Just think—we expect athletes to practice constantly and use everything in their abilities and situations in order to achieve success. Yet, somehow many students are convinced that one day’s worth of studying, no sleep, and some well-placed compliments (“Gee, Dr. So-and-so, I really enjoyed your last lecture”) are good preparation for a test. Essay exams are like any other testing situation in life: you’ll do best if you are prepared for what is expected of you, have practiced doing it before, and have arrived in the best shape to do it.
You may not want to believe this, but it’s true: a good night’s sleep and a relaxed mind and body can do as much or more for you as any last-minute cram session. Colleges abound with tales of woe about students who slept through exams because they stayed up all night, wrote an essay on the wrong topic, forgot everything they studied, or freaked out in the exam and hyperventilated. If you are rested, breathing normally, and have brought along some healthy, energy-boosting snacks that you can eat or drink quietly, you are in a much better position to do a good job on the test. You aren’t going to write a good essay on something you figured out at 4 . that morning. If you prepare yourself well throughout the semester, you don’t risk your whole grade on an overloaded, undernourished brain.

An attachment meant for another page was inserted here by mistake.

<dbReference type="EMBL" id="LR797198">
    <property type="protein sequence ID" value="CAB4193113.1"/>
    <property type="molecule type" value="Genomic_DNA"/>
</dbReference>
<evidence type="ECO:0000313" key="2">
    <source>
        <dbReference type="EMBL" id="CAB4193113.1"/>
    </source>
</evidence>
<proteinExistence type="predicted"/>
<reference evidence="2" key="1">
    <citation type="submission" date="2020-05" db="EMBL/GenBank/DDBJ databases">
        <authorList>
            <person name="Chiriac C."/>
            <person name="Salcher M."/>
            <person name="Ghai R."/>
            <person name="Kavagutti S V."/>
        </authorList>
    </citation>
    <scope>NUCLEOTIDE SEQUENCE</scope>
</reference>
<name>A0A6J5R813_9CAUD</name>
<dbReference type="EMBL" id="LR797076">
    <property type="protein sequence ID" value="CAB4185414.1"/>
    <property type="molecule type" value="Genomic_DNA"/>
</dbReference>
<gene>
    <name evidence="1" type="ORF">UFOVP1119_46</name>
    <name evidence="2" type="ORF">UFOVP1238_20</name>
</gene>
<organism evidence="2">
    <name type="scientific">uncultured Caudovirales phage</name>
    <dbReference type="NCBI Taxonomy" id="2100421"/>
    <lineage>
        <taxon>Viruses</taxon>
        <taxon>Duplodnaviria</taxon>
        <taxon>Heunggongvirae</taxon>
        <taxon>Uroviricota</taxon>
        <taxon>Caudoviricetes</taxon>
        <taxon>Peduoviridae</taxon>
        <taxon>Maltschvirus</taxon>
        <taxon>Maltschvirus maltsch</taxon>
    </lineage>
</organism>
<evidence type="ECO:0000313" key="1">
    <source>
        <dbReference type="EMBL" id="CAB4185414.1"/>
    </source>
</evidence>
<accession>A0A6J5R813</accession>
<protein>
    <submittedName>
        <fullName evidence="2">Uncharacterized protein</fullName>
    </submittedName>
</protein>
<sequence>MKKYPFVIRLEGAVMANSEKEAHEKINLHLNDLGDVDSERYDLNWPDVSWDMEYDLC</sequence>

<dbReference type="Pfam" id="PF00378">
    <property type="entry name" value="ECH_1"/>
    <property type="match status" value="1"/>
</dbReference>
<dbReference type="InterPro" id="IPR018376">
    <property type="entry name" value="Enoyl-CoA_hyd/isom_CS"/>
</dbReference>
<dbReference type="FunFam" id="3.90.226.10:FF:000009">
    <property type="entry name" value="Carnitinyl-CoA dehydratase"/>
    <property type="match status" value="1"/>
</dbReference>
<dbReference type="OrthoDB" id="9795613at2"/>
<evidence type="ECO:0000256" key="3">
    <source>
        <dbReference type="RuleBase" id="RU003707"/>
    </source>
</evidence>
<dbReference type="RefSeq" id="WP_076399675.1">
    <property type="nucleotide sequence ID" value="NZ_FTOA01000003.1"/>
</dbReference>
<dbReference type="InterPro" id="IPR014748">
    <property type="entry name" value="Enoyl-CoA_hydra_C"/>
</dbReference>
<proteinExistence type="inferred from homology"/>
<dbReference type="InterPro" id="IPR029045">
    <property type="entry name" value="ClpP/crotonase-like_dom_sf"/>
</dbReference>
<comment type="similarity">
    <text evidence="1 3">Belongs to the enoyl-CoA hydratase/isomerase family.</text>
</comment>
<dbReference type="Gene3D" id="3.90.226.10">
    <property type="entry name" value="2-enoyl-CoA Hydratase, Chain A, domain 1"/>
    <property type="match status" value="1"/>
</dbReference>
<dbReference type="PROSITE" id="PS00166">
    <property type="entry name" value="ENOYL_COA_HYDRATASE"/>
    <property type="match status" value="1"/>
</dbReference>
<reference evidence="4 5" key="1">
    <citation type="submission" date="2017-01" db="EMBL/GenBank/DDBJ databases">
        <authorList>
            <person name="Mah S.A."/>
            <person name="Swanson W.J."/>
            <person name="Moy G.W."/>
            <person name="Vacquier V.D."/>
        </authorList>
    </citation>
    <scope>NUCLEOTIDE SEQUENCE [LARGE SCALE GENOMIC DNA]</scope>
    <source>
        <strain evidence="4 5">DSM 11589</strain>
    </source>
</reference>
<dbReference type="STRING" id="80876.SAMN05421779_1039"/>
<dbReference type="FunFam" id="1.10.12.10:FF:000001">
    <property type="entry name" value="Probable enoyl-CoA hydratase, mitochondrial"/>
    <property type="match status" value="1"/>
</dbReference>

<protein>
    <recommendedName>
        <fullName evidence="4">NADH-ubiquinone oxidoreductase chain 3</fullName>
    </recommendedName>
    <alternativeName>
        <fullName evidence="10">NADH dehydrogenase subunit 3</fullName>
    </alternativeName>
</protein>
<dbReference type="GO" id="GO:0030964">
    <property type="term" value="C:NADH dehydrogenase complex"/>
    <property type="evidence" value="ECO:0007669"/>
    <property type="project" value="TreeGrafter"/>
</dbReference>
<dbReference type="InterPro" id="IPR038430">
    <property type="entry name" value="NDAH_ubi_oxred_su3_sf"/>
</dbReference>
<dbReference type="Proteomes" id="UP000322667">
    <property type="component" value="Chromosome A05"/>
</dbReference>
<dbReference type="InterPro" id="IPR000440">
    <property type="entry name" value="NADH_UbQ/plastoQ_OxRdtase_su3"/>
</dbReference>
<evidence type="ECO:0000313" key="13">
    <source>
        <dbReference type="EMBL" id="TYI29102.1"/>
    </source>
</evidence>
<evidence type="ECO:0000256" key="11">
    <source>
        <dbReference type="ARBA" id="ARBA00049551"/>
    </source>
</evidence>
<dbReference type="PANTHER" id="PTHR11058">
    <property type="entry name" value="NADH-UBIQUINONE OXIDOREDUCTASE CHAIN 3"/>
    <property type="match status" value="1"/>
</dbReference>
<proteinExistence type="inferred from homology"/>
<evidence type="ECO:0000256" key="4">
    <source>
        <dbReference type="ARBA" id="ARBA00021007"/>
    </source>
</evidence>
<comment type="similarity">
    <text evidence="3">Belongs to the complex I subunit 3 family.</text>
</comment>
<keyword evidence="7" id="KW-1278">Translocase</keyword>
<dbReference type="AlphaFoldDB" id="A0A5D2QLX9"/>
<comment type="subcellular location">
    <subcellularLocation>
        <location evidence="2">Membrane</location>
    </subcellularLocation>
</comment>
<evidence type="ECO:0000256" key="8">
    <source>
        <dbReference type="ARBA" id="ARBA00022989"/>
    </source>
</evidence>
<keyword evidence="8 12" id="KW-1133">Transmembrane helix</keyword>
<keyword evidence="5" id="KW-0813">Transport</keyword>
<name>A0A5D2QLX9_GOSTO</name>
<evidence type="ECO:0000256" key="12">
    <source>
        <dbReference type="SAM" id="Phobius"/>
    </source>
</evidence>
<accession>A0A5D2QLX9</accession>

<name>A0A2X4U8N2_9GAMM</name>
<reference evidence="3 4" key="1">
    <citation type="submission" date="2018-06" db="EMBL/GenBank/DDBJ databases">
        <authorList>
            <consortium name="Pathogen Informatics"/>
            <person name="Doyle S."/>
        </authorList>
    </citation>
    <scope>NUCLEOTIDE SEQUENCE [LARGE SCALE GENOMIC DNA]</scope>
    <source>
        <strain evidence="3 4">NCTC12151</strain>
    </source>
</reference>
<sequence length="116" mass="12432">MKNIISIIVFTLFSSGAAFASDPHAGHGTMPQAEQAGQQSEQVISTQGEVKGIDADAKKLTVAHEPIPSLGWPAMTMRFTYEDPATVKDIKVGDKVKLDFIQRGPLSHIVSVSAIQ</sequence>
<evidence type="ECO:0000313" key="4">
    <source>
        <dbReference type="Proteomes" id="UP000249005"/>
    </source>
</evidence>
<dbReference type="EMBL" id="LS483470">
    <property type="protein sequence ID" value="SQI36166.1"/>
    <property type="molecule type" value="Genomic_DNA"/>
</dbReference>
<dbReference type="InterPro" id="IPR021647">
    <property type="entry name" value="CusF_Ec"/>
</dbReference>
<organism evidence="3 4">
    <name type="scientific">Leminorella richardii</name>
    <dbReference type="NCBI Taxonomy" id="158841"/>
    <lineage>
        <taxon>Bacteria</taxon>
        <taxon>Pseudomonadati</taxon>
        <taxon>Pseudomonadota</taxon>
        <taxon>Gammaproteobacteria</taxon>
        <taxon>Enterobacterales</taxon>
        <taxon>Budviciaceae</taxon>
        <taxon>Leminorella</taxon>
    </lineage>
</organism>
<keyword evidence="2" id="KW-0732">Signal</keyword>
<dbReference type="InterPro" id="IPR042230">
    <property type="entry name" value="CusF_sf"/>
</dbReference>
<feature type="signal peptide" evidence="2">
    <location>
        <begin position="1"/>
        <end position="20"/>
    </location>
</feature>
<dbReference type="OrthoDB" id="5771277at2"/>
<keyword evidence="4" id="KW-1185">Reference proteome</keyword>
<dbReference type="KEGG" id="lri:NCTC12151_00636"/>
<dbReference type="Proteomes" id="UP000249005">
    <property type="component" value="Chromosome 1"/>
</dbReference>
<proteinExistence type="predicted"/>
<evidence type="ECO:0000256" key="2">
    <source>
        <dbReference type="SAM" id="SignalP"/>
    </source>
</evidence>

- Develop critical thinking skills
- Understand how media messages shape our culture and society
- Identify target marketing strategies
- Recognize what the media maker wants us to believe or do
- Name the techniques of persuasion used
- Recognize bias, spin, misinformation, and lies
- Discover the parts of the story that are not being told
- Evaluate media messages based on our own experiences, skills, beliefs, and values
- Create and distribute our own media messages
- Advocate for media justice
Searching for evidence of critical thinking in discourse has roots in a definition of critical thinking put forth by Kuhn (1991),  which places more emphasis on the social nature of discussion and knowledge construction. There is limited research on the role of social experience in critical thinking development, but there is some evidence to suggest it is an important factor. For example, research has shown that 3- to 4-year-old children can discern, to some extent, the differential creditability  and expertise  of individuals. Further evidence for the impact of social experience on the development of critical thinking skills comes from work that found that 6- to 7-year-olds from China have similar levels of skepticism to 10- and 11-year-olds in the United States.  If the development of critical thinking skills was solely due to maturation, it is unlikely we would see such dramatic differences across cultures.